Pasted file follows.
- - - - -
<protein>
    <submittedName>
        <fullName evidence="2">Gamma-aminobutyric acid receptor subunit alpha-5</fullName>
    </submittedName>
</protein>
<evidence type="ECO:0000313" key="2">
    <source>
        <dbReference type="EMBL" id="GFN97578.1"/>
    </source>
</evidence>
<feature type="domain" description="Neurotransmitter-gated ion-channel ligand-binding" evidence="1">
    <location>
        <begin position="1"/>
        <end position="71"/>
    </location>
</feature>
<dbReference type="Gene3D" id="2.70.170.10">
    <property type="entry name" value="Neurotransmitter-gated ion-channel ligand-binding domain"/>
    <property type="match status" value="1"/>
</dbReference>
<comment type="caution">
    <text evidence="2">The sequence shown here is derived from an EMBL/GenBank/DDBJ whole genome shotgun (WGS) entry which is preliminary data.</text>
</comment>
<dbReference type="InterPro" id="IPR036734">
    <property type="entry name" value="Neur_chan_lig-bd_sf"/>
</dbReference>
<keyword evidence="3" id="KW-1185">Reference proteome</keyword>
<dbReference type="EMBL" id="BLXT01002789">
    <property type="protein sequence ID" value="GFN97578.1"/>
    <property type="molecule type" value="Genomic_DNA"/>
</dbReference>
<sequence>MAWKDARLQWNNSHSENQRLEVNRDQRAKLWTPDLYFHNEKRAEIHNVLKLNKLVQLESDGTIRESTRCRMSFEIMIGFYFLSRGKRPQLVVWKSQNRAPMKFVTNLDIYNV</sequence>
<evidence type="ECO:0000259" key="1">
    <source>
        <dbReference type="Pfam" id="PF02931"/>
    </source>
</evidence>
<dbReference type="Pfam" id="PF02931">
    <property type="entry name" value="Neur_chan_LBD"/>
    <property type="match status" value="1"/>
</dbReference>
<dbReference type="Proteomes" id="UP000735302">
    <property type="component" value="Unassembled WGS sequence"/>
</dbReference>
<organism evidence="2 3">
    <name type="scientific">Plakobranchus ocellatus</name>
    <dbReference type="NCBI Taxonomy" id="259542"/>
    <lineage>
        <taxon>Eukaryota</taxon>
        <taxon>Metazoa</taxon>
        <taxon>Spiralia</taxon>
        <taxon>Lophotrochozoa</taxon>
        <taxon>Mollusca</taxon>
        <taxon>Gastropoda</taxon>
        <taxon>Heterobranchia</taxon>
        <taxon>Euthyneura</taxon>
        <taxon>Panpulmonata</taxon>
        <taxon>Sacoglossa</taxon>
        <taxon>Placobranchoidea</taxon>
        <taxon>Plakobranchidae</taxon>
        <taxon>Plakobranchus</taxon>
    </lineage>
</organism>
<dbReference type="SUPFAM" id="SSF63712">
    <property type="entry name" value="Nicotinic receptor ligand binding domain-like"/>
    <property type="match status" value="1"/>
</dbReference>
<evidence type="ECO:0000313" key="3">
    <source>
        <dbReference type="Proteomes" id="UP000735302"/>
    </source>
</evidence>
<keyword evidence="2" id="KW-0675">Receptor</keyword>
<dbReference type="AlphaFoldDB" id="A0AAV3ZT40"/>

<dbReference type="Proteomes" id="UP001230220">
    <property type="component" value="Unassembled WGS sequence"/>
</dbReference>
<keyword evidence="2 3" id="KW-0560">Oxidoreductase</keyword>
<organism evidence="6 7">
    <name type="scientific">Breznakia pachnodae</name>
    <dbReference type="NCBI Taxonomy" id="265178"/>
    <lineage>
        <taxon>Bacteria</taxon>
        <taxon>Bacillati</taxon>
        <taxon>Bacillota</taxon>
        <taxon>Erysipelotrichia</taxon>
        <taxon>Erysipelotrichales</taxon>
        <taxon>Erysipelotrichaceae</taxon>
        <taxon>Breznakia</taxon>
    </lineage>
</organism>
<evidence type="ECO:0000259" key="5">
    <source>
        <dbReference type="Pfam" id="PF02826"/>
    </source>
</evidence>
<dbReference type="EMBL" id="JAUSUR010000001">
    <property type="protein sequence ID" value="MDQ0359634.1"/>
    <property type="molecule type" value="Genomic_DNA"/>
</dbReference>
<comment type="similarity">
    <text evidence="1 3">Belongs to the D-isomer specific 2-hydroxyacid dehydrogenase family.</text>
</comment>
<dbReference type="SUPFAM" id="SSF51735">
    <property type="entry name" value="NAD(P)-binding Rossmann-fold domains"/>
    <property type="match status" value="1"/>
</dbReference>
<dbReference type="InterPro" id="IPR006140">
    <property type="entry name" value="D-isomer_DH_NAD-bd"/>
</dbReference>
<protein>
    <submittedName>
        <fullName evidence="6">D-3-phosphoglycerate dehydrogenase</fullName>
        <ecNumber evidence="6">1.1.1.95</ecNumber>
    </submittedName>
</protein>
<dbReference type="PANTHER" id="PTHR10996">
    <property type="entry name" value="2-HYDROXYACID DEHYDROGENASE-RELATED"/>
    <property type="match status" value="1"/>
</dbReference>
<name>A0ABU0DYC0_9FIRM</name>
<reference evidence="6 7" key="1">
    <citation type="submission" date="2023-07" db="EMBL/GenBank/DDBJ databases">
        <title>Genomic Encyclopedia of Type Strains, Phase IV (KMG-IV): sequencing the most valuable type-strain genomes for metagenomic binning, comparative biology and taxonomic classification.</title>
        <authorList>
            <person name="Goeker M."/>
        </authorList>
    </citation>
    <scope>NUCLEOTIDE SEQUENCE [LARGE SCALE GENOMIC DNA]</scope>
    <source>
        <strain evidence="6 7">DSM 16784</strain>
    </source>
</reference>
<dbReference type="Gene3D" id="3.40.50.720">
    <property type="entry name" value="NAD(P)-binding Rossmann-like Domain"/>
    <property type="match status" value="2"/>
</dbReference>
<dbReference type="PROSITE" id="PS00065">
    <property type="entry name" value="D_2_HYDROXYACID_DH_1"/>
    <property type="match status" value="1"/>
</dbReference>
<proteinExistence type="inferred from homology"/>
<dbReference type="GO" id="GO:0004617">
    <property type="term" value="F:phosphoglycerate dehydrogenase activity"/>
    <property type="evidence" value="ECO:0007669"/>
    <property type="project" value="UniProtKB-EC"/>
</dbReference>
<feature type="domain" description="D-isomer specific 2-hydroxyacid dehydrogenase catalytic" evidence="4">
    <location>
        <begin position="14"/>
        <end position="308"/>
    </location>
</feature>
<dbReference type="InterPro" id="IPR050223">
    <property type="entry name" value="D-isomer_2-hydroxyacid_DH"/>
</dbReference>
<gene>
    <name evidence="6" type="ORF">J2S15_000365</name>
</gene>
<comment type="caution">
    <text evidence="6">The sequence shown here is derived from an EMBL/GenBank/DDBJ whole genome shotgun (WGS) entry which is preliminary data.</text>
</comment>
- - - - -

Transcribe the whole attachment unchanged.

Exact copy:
<protein>
    <submittedName>
        <fullName evidence="2">Gamma-aminobutyric acid receptor subunit alpha-5</fullName>
    </submittedName>
</protein>
<evidence type="ECO:0000313" key="2">
    <source>
        <dbReference type="EMBL" id="GFN97578.1"/>
    </source>
</evidence>
<feature type="domain" description="Neurotransmitter-gated ion-channel ligand-binding" evidence="1">
    <location>
        <begin position="1"/>
        <end position="71"/>
    </location>
</feature>
<dbReference type="Gene3D" id="2.70.170.10">
    <property type="entry name" value="Neurotransmitter-gated ion-channel ligand-binding domain"/>
    <property type="match status" value="1"/>
</dbReference>
<comment type="caution">
    <text evidence="2">The sequence shown here is derived from an EMBL/GenBank/DDBJ whole genome shotgun (WGS) entry which is preliminary data.</text>
</comment>
<dbReference type="InterPro" id="IPR036734">
    <property type="entry name" value="Neur_chan_lig-bd_sf"/>
</dbReference>
<keyword evidence="3" id="KW-1185">Reference proteome</keyword>
<dbReference type="EMBL" id="BLXT01002789">
    <property type="protein sequence ID" value="GFN97578.1"/>
    <property type="molecule type" value="Genomic_DNA"/>
</dbReference>
<sequence>MAWKDARLQWNNSHSENQRLEVNRDQRAKLWTPDLYFHNEKRAEIHNVLKLNKLVQLESDGTIRESTRCRMSFEIMIGFYFLSRGKRPQLVVWKSQNRAPMKFVTNLDIYNV</sequence>
<evidence type="ECO:0000259" key="1">
    <source>
        <dbReference type="Pfam" id="PF02931"/>
    </source>
</evidence>
<dbReference type="Pfam" id="PF02931">
    <property type="entry name" value="Neur_chan_LBD"/>
    <property type="match status" value="1"/>
</dbReference>
<dbReference type="Proteomes" id="UP000735302">
    <property type="component" value="Unassembled WGS sequence"/>
</dbReference>
<organism evidence="2 3">
    <name type="scientific">Plakobranchus ocellatus</name>
    <dbReference type="NCBI Taxonomy" id="259542"/>
    <lineage>
        <taxon>Eukaryota</taxon>
        <taxon>Metazoa</taxon>
        <taxon>Spiralia</taxon>
        <taxon>Lophotrochozoa</taxon>
        <taxon>Mollusca</taxon>
        <taxon>Gastropoda</taxon>
        <taxon>Heterobranchia</taxon>
        <taxon>Euthyneura</taxon>
        <taxon>Panpulmonata</taxon>
        <taxon>Sacoglossa</taxon>
        <taxon>Placobranchoidea</taxon>
        <taxon>Plakobranchidae</taxon>
        <taxon>Plakobranchus</taxon>
    </lineage>
</organism>
<dbReference type="SUPFAM" id="SSF63712">
    <property type="entry name" value="Nicotinic receptor ligand binding domain-like"/>
    <property type="match status" value="1"/>
</dbReference>
<evidence type="ECO:0000313" key="3">
    <source>
        <dbReference type="Proteomes" id="UP000735302"/>
    </source>
</evidence>
<keyword evidence="2" id="KW-0675">Receptor</keyword>
<dbReference type="AlphaFoldDB" id="A0AAV3ZT40"/>

<dbReference type="Proteomes" id="UP001230220">
    <property type="component" value="Unassembled WGS sequence"/>
</dbReference>
<keyword evidence="2 3" id="KW-0560">Oxidoreductase</keyword>
<organism evidence="6 7">
    <name type="scientific">Breznakia pachnodae</name>
    <dbReference type="NCBI Taxonomy" id="265178"/>
    <lineage>
        <taxon>Bacteria</taxon>
        <taxon>Bacillati</taxon>
        <taxon>Bacillota</taxon>
        <taxon>Erysipelotrichia</taxon>
        <taxon>Erysipelotrichales</taxon>
        <taxon>Erysipelotrichaceae</taxon>
        <taxon>Breznakia</taxon>
    </lineage>
</organism>
<evidence type="ECO:0000259" key="5">
    <source>
        <dbReference type="Pfam" id="PF02826"/>
    </source>
</evidence>
<dbReference type="EMBL" id="JAUSUR010000001">
    <property type="protein sequence ID" value="MDQ0359634.1"/>
    <property type="molecule type" value="Genomic_DNA"/>
</dbReference>
<comment type="similarity">
    <text evidence="1 3">Belongs to the D-isomer specific 2-hydroxyacid dehydrogenase family.</text>
</comment>
<dbReference type="SUPFAM" id="SSF51735">
    <property type="entry name" value="NAD(P)-binding Rossmann-fold domains"/>
    <property type="match status" value="1"/>
</dbReference>
<dbReference type="InterPro" id="IPR006140">
    <property type="entry name" value="D-isomer_DH_NAD-bd"/>
</dbReference>
<protein>
    <submittedName>
        <fullName evidence="6">D-3-phosphoglycerate dehydrogenase</fullName>
        <ecNumber evidence="6">1.1.1.95</ecNumber>
    </submittedName>
</protein>
<dbReference type="PANTHER" id="PTHR10996">
    <property type="entry name" value="2-HYDROXYACID DEHYDROGENASE-RELATED"/>
    <property type="match status" value="1"/>
</dbReference>
<name>A0ABU0DYC0_9FIRM</name>
<reference evidence="6 7" key="1">
    <citation type="submission" date="2023-07" db="EMBL/GenBank/DDBJ databases">
        <title>Genomic Encyclopedia of Type Strains, Phase IV (KMG-IV): sequencing the most valuable type-strain genomes for metagenomic binning, comparative biology and taxonomic classification.</title>
        <authorList>
            <person name="Goeker M."/>
        </authorList>
    </citation>
    <scope>NUCLEOTIDE SEQUENCE [LARGE SCALE GENOMIC DNA]</scope>
    <source>
        <strain evidence="6 7">DSM 16784</strain>
    </source>
</reference>
<dbReference type="Gene3D" id="3.40.50.720">
    <property type="entry name" value="NAD(P)-binding Rossmann-like Domain"/>
    <property type="match status" value="2"/>
</dbReference>
<dbReference type="PROSITE" id="PS00065">
    <property type="entry name" value="D_2_HYDROXYACID_DH_1"/>
    <property type="match status" value="1"/>
</dbReference>
<proteinExistence type="inferred from homology"/>
<dbReference type="GO" id="GO:0004617">
    <property type="term" value="F:phosphoglycerate dehydrogenase activity"/>
    <property type="evidence" value="ECO:0007669"/>
    <property type="project" value="UniProtKB-EC"/>
</dbReference>
<feature type="domain" description="D-isomer specific 2-hydroxyacid dehydrogenase catalytic" evidence="4">
    <location>
        <begin position="14"/>
        <end position="308"/>
    </location>
</feature>
<dbReference type="InterPro" id="IPR050223">
    <property type="entry name" value="D-isomer_2-hydroxyacid_DH"/>
</dbReference>
<gene>
    <name evidence="6" type="ORF">J2S15_000365</name>
</gene>
<comment type="caution">
    <text evidence="6">The sequence shown here is derived from an EMBL/GenBank/DDBJ whole genome shotgun (WGS) entry which is preliminary data.</text>
</comment>